Another Reason to Have the Corpus on the Cross, by Pr. Rossow

April 18th, 2014 Post by

The Processional Cross at Bethany Lutheran, Naperville

The Processional Cross at Bethany Lutheran, Naperville

We have all heard it from our protestant friends and sometimes even from our Lutheran acquaintances – “Why do you have Jesus on the cross, that is so Catholic? That is so negative. We believe in the resurrected Jesus so we have empty crosses.” That last phrase is quite profound. They do indeed have empty crosses.

I and the other two pastors here at Bethany Lutheran Church and School, Naperville, Illinois, have taken to pointing to the processional cross during the sermons when we speak of Christ crucified for our sins. In some sermons that can be as many as three or four times. Because Christ on the cross serves as a helpful homiletical illustration is another good reason to fill our crosses up with the corpus of Christ. This is a fitting matter to consider on this most holy and good day of the church year.

The main reason we have Christ on our crosses is for theological reasons. These theological reasons are both positive and negative. Here are a few positive reaons.

  1. The Bible says we preach Christ crucified (I Cor. 1:23). Therefore, good church art which is to reflect what we preach and teach has Christ on the cross being crucified for our sins.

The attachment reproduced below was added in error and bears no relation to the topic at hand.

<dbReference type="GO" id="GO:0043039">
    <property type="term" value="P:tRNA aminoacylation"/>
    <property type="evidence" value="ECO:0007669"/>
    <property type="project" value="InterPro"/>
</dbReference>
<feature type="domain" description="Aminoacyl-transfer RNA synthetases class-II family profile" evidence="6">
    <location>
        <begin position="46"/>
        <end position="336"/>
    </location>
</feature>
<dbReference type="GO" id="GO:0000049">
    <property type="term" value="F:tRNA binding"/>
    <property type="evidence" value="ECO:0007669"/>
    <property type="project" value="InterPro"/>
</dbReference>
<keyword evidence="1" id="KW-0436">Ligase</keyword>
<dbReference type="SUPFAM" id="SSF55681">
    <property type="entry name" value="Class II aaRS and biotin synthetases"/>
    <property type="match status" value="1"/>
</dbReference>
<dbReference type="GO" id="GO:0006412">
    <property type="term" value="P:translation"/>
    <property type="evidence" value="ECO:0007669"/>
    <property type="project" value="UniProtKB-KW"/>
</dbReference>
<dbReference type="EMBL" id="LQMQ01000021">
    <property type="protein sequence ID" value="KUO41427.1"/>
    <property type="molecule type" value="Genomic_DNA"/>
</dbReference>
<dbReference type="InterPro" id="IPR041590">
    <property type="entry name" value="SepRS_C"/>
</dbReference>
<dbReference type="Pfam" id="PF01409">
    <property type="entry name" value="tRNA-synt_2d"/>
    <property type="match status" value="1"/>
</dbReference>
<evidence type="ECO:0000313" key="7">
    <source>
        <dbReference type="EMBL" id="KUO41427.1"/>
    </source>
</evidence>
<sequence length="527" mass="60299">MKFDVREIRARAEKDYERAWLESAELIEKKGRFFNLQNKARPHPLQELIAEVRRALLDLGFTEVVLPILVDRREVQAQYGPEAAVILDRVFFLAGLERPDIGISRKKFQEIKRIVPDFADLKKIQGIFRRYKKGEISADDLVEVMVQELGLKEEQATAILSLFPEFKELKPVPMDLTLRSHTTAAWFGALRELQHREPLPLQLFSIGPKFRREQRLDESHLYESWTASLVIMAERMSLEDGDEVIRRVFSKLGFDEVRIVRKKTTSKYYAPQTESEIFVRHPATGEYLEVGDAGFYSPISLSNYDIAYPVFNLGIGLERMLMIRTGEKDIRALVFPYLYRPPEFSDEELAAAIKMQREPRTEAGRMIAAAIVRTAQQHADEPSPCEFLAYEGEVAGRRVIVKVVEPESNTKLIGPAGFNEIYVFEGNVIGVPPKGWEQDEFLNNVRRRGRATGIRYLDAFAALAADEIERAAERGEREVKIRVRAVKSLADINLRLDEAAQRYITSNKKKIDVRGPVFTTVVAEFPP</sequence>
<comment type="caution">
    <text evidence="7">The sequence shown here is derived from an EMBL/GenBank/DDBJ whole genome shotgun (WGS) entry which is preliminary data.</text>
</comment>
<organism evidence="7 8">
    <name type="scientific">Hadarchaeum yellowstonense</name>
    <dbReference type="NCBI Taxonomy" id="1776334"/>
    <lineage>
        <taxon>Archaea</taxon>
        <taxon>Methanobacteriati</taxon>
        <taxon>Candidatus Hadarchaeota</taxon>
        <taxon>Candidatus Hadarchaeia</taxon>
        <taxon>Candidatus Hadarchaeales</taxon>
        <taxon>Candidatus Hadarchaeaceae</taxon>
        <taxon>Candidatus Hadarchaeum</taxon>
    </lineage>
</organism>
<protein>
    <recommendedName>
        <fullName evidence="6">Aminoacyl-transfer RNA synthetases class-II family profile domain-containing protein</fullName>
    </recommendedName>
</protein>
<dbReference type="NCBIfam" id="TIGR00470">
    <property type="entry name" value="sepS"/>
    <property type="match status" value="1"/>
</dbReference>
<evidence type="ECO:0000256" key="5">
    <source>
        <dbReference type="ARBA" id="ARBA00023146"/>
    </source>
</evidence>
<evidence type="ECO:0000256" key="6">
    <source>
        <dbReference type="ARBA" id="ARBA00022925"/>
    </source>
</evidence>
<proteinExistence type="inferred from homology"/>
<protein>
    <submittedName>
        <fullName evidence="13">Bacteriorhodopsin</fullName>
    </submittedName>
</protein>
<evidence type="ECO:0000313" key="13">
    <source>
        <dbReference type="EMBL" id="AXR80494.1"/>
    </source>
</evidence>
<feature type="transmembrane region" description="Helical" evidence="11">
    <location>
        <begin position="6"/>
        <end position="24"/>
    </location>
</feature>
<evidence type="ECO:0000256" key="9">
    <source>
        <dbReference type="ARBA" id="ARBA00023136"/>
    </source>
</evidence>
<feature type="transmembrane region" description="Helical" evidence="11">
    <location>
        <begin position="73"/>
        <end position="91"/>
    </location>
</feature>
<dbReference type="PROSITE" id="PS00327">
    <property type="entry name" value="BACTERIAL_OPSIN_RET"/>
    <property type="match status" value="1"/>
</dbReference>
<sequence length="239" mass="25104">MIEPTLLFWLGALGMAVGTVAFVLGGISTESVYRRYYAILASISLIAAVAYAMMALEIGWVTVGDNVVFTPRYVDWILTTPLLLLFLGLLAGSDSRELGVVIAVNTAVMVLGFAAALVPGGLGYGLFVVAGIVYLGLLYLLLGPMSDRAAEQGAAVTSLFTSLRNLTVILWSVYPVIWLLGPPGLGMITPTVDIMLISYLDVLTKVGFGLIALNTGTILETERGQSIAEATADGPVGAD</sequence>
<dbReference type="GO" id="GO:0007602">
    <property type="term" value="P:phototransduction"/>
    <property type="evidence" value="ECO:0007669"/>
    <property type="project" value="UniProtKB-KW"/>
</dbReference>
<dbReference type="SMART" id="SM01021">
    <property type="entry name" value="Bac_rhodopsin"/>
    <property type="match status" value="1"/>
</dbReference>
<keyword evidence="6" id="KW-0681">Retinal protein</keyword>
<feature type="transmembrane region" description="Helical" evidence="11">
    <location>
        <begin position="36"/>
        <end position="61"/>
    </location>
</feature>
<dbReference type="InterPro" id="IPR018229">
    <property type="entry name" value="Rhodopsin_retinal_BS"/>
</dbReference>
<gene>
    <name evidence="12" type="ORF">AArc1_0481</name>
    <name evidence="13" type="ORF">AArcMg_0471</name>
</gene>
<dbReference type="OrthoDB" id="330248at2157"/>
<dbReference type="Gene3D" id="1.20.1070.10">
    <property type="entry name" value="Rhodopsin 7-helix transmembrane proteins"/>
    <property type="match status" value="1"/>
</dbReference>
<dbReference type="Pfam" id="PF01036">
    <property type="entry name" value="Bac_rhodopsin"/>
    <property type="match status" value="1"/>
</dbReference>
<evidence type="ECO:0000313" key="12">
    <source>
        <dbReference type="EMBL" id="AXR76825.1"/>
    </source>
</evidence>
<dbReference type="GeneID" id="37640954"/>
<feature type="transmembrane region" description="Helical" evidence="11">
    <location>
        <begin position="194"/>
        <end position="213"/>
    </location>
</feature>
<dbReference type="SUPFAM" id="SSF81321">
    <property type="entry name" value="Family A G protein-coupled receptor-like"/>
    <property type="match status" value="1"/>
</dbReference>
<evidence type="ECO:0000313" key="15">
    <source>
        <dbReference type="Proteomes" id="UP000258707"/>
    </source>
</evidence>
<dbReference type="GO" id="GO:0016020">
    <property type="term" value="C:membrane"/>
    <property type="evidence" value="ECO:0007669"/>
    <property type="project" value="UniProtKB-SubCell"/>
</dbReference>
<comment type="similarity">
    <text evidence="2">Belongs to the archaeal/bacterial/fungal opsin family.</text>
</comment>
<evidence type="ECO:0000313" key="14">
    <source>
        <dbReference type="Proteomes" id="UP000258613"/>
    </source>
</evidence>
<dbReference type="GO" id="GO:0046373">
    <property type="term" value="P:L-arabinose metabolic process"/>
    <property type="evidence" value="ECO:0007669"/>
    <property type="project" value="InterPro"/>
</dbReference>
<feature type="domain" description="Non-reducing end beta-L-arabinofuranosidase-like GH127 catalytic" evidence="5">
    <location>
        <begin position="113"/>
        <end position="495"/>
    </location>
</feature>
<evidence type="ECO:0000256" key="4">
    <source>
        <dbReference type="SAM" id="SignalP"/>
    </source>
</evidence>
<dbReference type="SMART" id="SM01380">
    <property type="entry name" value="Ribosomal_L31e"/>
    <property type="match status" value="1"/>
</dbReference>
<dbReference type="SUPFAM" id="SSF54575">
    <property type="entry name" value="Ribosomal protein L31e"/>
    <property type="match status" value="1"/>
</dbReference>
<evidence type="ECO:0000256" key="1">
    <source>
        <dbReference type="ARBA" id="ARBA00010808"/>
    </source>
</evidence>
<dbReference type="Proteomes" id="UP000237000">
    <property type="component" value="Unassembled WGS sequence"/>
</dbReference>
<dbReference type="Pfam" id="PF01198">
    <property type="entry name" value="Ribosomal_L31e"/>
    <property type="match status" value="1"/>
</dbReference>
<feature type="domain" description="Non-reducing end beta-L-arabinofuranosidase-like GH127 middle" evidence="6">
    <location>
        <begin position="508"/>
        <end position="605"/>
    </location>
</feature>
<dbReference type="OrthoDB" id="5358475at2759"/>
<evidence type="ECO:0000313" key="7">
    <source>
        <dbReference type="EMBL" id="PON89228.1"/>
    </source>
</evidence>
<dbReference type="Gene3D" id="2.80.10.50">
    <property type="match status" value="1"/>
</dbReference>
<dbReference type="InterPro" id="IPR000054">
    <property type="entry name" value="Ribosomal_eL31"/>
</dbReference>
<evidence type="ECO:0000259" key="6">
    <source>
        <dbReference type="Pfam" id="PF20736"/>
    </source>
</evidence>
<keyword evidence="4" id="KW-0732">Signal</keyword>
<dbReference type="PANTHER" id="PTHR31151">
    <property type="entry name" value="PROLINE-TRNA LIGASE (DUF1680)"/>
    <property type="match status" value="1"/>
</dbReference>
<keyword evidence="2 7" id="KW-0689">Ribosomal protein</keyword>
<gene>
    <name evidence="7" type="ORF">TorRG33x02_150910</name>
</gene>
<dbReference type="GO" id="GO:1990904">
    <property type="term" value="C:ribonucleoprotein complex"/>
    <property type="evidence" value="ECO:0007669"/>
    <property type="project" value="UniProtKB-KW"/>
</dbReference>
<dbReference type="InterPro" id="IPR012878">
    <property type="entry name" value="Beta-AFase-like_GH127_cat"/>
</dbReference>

2. The heart and core of the faith is the forgiveness of sins and that forgiveness takes place on the cross. It is there that Jesus says “It is finished.”
  3. The resurrection from the dead is a vital teaching and cannot be separated from the crucifixion but it must always be remembered that death is a by-product of sin and sin was paid for on the cross. Paul says in I Corinthians 15:56 that the sting of death is sin and the power of sin is the law. Both sin and the law are put to death in Jesus body on the cross.

Here are a couple of negative reasons.

  1. Leaving Jesus off the cross is a theology of glory. The theology of glory is a Calvinist invention preferred by the MethoBapticostals. It takes the emphasis off the shedding of blood for the forgiveness of sins and puts it on the triumphal Jesus who leads us to morally upright and effective lives.
  2. Leaving Jesus off the cross diminishes the significance of the sacraments of Holy Absolution and Holy Communion because the pastor is not seen as a mouthpiece of forgiveness nor an administrator of the body and blood of Christ but as a life coach exhorting believers on to glorified resurrection living.
  3. Leaving Jesus off the cross supports the erroneous theology of “church growth.” This faulty theology is reflected in sermon series on the purpose driven life (individual purpose is not a scriptural category), money management tactics (the Bible says very little about personal money management – the parables on money are about the Gospel, not the proper use of money) and good parenting skills (the Bible says very little about proper parenting).

Following in the footsteps of St. Paul, true Confessional Christians proudly placard Jesus Christ crucified (Galatians 3:1).